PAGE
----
References courtesy of SENAKA WEERARATNA
Category Archives: rehabilitation
Arthur Wamanan & Ruwan Laknath Jayakody, courtesy of The Nation, 11 March 2017, where the title is “The battle after the war”
Life continues to be a struggle for 45-year-old Kathir, a former Tamil Tiger combatant, and his family. Kathir was one of the 12,000 Tiger cadres who underwent a rehabilitation process soon after the end of the war. Kathir was lucky to be released after a year of rehabilitation. “I was disabled due to the war and therefore my time at rehabilitation centres was just one year,” he said.
Maneshka Borham, in The Sunday Observer, 1 January 2017 where the title is “War Victims reintegrate into Society ..,”
very morning, war widow Arumainayagam Nalayani, 49, travels over 80 Km from her home in Mullivaikkal to Muhamalai for work. Never being employed before the war, to a traditional woman of the North, the work she engages in is not only daring, but comes with its own perils. Despite protests by her only child and aged mother, as the bread winner of the family Nalayani is however determined to continue. She, along with many other women, mainly widows of war, single parents and even some former LTTE cadres in the area, are today employed by Delvon Assistance for Social Harmony (DASH), a demining agency funded by the Government of Japan, which plays a pivotal role in Sri Lanka’s national demining effort.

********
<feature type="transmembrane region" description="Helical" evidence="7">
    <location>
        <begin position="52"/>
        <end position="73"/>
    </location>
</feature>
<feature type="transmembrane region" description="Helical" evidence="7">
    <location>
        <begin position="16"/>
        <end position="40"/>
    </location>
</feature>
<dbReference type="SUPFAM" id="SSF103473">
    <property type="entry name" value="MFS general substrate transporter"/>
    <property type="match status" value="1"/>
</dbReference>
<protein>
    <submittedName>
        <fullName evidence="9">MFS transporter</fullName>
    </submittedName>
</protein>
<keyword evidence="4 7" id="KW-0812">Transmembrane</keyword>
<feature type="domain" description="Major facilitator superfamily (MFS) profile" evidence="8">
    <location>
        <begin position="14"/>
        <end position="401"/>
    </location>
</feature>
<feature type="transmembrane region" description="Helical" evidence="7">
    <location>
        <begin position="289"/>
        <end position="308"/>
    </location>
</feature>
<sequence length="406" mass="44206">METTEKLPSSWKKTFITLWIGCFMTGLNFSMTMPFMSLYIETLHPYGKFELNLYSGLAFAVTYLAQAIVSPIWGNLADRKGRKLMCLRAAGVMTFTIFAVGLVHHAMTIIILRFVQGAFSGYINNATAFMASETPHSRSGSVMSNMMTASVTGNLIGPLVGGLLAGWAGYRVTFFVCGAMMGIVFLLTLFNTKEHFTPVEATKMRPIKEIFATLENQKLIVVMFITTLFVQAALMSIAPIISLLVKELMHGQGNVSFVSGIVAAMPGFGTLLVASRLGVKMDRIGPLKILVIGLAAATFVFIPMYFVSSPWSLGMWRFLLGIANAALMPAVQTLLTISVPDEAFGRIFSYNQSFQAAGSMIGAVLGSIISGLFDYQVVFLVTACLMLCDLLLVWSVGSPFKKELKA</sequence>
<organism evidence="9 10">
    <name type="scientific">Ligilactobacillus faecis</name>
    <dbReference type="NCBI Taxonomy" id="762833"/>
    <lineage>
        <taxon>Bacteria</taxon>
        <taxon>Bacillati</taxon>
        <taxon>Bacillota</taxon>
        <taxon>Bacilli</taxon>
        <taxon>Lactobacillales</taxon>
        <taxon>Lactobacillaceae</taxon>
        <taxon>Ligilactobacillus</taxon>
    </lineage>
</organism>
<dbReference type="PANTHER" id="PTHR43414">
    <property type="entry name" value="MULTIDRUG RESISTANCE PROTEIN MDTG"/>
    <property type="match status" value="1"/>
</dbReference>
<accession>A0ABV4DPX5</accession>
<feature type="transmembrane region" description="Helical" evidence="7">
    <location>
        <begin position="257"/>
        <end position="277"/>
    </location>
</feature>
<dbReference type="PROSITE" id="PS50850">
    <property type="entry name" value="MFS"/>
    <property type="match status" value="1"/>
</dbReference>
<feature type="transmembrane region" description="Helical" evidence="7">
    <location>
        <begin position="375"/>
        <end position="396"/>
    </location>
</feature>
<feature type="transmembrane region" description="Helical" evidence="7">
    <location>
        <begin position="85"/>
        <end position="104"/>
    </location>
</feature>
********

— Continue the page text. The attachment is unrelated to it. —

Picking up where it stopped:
Nalayani with Brigadier Ananda Chandrasiri Continue reading
A chance event led me to study the comments responding to “Sinhala Mind-Set,” one of the signature ‘tunes’ introducing my web-site thuppahi.wordpress.com – the other being WHY THUPPAHI. The present collection of responses has been cast in spasmodic fashion between 2009 and 2013. They are from Sri Lankans for the most part, with Mel Glickman, Jane Russell and one “Duque” being the only personnel outside this specific ‘embrace’ of nationality. Several facets of the information and thinking inscribed in these comments are pertinent to the situation facing Sri Lanka in the 2010s. I have therefore presented them again with significant segments highlighted to assist or stir readers, while proceeding to add reflections of my own in this companion piece. The aim is to promote provoke debate.